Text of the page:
Far below, rural North Dakota was lit up by the moon, a vast rolling plain of silvery snow interrupted here and there by rocky swaths where the land rose up in ridges. Colleen tried to remember if she’d ever been to either Dakota. She couldn’t even remember the names of the capitals—Pierre? Was that one of them?

    A flare of orange caught her eye, a rippling brightness surrounded by a yawning black hole in the snow. And there. And there! Half a dozen of them dotting the bleak landscape, blazes so bright they looked unnatural, the Day-Glo of a traffic cone. Colleen’s first thought was forest fire, but there were no trees, and then she thought of the burning piles of trash she saw sometimes in Mattapan or Dorchester. But people didn’t burn trash at night, and besides, there were no houses, no town, just—

    And then she saw it, the tall burred spire like an old-time radio tower, and she knew, even as they flew past, that she had seen her first rig. The plane was still too far up for her to make out any details except that it looked so small, so flimsy, almost like a child’s toy—a Playmobil oil rig play set with little plastic roughnecks.

    The plane tipped down, the engine shifted, and so did the men, the tired-looking, ill-shaven lot of them who’d boarded with her in Minneapolis. They turned off their iPads and crumpled their paper coffee cups and cleared the sleep from their throats.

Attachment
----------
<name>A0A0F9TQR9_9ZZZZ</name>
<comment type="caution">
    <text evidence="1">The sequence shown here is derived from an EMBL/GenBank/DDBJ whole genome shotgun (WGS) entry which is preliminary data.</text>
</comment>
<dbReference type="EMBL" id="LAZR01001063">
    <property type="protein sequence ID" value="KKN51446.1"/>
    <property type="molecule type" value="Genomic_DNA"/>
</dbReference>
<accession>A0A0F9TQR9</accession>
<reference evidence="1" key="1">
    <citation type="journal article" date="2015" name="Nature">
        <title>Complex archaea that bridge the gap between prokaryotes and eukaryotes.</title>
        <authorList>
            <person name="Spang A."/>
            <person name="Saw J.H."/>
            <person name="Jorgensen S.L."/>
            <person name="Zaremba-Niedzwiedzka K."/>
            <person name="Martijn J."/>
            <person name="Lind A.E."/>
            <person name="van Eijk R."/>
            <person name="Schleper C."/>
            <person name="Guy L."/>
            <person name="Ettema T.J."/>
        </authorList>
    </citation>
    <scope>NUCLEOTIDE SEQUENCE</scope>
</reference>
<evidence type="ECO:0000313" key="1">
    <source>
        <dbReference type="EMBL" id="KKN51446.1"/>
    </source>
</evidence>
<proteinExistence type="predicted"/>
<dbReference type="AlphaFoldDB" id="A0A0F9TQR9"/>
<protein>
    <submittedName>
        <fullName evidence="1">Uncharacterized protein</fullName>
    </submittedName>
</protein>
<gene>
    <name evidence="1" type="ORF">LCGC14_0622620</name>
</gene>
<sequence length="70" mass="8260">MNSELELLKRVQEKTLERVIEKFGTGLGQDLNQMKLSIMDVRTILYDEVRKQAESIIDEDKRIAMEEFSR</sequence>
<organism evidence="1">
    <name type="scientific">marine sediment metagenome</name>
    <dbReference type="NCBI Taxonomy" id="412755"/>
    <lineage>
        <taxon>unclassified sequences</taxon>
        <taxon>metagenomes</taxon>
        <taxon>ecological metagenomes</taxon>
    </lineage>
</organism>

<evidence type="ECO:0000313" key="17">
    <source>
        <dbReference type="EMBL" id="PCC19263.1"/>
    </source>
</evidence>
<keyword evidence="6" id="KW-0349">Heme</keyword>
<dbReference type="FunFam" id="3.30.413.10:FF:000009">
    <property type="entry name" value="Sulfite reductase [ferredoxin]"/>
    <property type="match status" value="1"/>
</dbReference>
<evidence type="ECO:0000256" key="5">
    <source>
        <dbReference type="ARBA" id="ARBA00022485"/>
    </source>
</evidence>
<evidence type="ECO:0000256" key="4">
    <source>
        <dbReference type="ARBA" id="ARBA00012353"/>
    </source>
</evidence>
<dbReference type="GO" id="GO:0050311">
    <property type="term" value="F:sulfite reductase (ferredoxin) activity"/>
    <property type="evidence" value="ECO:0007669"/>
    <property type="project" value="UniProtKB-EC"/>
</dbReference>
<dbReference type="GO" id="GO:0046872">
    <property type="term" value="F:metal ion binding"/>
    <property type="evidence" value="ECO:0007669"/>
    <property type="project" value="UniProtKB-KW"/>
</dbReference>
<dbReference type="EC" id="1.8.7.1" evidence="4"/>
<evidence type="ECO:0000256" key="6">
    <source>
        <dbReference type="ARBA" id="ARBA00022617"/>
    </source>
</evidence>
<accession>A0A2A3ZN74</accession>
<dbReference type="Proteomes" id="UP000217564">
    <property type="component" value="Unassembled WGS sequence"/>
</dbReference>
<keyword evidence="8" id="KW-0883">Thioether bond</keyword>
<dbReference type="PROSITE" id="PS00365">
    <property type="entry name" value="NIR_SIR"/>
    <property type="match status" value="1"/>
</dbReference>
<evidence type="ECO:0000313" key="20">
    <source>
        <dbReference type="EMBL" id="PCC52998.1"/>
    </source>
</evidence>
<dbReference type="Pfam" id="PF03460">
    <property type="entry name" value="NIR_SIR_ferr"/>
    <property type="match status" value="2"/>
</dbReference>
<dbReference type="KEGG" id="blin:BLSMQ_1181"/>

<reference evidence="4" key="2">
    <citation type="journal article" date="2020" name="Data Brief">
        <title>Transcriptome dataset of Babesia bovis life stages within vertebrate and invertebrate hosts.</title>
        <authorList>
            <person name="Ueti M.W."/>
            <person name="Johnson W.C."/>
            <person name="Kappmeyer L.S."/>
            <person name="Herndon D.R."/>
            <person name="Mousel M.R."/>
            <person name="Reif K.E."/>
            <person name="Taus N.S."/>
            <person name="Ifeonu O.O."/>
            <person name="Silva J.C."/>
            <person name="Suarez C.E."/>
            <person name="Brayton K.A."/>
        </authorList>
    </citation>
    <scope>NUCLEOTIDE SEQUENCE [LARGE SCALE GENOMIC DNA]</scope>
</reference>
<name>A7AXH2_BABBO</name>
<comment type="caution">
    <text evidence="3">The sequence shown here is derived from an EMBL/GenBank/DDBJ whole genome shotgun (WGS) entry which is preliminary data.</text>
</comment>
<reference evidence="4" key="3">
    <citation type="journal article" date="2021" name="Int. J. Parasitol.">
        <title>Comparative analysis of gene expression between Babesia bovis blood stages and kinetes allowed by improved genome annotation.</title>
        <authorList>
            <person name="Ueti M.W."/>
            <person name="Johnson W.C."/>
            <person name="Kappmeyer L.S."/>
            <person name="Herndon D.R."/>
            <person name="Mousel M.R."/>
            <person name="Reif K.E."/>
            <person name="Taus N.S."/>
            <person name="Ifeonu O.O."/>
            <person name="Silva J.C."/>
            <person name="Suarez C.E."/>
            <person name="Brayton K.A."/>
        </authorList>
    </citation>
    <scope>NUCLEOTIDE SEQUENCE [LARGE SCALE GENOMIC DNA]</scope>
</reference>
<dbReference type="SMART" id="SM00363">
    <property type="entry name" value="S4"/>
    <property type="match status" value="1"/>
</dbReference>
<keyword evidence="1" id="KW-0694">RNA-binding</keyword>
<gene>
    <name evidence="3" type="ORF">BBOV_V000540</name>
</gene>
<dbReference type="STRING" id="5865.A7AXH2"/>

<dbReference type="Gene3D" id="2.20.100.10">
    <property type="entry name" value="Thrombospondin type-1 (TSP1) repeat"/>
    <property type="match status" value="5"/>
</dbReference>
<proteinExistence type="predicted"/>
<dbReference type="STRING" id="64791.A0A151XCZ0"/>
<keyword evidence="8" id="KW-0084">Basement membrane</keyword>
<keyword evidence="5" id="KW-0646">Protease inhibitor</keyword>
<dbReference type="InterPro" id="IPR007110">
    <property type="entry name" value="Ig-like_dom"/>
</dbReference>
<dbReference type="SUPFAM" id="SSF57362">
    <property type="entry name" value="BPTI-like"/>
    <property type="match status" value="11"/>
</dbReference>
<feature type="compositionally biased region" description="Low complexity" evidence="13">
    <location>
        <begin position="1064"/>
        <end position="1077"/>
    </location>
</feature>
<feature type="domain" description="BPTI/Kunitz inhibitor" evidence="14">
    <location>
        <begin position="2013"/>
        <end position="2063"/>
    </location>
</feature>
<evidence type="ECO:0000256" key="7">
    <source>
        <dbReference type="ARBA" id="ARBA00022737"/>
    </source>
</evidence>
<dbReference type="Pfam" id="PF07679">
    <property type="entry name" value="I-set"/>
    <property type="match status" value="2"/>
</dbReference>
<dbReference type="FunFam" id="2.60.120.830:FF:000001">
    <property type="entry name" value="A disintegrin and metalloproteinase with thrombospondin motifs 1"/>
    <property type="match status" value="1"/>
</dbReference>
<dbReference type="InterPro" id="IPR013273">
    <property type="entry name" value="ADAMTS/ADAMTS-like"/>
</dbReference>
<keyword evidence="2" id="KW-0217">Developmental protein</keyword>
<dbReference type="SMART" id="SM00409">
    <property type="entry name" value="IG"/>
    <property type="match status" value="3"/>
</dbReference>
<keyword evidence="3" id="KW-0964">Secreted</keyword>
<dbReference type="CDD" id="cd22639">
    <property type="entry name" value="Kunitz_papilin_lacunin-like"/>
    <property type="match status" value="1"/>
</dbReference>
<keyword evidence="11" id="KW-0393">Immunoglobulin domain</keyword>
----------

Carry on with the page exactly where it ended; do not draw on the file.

Colleen closed her eyes, the image of the rig imprinted in her mind, and as they approached Lawton, she thought, Give him back, you have to give him back to me.

  • Meet the Author

    Sophie Littlefield grew up in rural Missouri, the middle child of a professor and an artist. She has been writing stories since childhood. After taking a hiatus to raise her children, she sold her first book in 2008, and has since authored over a dozen novels in several genres. Sophie’s novels have won Anthony and RT Book Awards and been shortlisted for Edgar, Barry, Crimespree, Macavity, and Goodreads Choice Awards. In addition to women’s fiction, she writes the post-apocalyptic Aftertime series, the Stella Hardesty and Joe Bashir crime series, and thrillers for young adults. She is a past president of the San Francisco Romance Writers of America chapter. Sophie makes her home in northern California.

    Customer Reviews

    Average Review:

    Post to your social network


    Most Helpful Customer Reviews

    See all customer reviews

    The Missing Place 4 out of 5 based on 0 ratings. 7 reviews.
    UndercoverBookReviews More than 1 year ago
    ~Received For An Honest Review~ Fast paced. Interesting enough to keep you reading. The heartbreak that these two mothers face. But what it is it that they find out that could be more harmful then good? Grab your copy and see all for yourself!
    quaintinns More than 1 year ago